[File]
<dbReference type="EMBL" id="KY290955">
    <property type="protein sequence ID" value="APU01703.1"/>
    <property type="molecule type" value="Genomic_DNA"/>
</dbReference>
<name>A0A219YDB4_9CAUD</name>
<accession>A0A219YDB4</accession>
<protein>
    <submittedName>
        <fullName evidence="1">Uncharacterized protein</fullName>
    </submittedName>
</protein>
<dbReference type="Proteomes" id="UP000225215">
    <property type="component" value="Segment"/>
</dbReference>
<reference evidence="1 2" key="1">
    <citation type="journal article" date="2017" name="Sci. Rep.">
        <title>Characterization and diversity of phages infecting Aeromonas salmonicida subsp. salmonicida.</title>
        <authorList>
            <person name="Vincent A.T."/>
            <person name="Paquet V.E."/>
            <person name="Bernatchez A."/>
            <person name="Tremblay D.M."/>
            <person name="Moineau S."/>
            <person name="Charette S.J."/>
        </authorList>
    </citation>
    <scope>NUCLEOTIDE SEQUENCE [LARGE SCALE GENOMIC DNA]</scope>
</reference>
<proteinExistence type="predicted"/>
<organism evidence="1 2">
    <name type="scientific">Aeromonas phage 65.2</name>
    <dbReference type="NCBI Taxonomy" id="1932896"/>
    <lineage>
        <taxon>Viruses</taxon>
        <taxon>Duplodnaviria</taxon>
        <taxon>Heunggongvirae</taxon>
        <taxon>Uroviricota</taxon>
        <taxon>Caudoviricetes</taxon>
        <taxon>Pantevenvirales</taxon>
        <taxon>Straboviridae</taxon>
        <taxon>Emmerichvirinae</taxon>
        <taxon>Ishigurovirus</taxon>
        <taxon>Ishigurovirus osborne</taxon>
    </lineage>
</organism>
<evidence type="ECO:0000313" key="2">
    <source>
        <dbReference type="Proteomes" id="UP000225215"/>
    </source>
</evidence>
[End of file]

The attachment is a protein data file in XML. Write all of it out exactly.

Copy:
<dbReference type="EMBL" id="KY290955">
    <property type="protein sequence ID" value="APU01703.1"/>
    <property type="molecule type" value="Genomic_DNA"/>
</dbReference>
<name>A0A219YDB4_9CAUD</name>
<accession>A0A219YDB4</accession>
<protein>
    <submittedName>
        <fullName evidence="1">Uncharacterized protein</fullName>
    </submittedName>
</protein>
<dbReference type="Proteomes" id="UP000225215">
    <property type="component" value="Segment"/>
</dbReference>
<reference evidence="1 2" key="1">
    <citation type="journal article" date="2017" name="Sci. Rep.">
        <title>Characterization and diversity of phages infecting Aeromonas salmonicida subsp. salmonicida.</title>
        <authorList>
            <person name="Vincent A.T."/>
            <person name="Paquet V.E."/>
            <person name="Bernatchez A."/>
            <person name="Tremblay D.M."/>
            <person name="Moineau S."/>
            <person name="Charette S.J."/>
        </authorList>
    </citation>
    <scope>NUCLEOTIDE SEQUENCE [LARGE SCALE GENOMIC DNA]</scope>
</reference>
<proteinExistence type="predicted"/>
<organism evidence="1 2">
    <name type="scientific">Aeromonas phage 65.2</name>
    <dbReference type="NCBI Taxonomy" id="1932896"/>
    <lineage>
        <taxon>Viruses</taxon>
        <taxon>Duplodnaviria</taxon>
        <taxon>Heunggongvirae</taxon>
        <taxon>Uroviricota</taxon>
        <taxon>Caudoviricetes</taxon>
        <taxon>Pantevenvirales</taxon>
        <taxon>Straboviridae</taxon>
        <taxon>Emmerichvirinae</taxon>
        <taxon>Ishigurovirus</taxon>
        <taxon>Ishigurovirus osborne</taxon>
    </lineage>
</organism>
<evidence type="ECO:0000313" key="2">
    <source>
        <dbReference type="Proteomes" id="UP000225215"/>
    </source>
</evidence>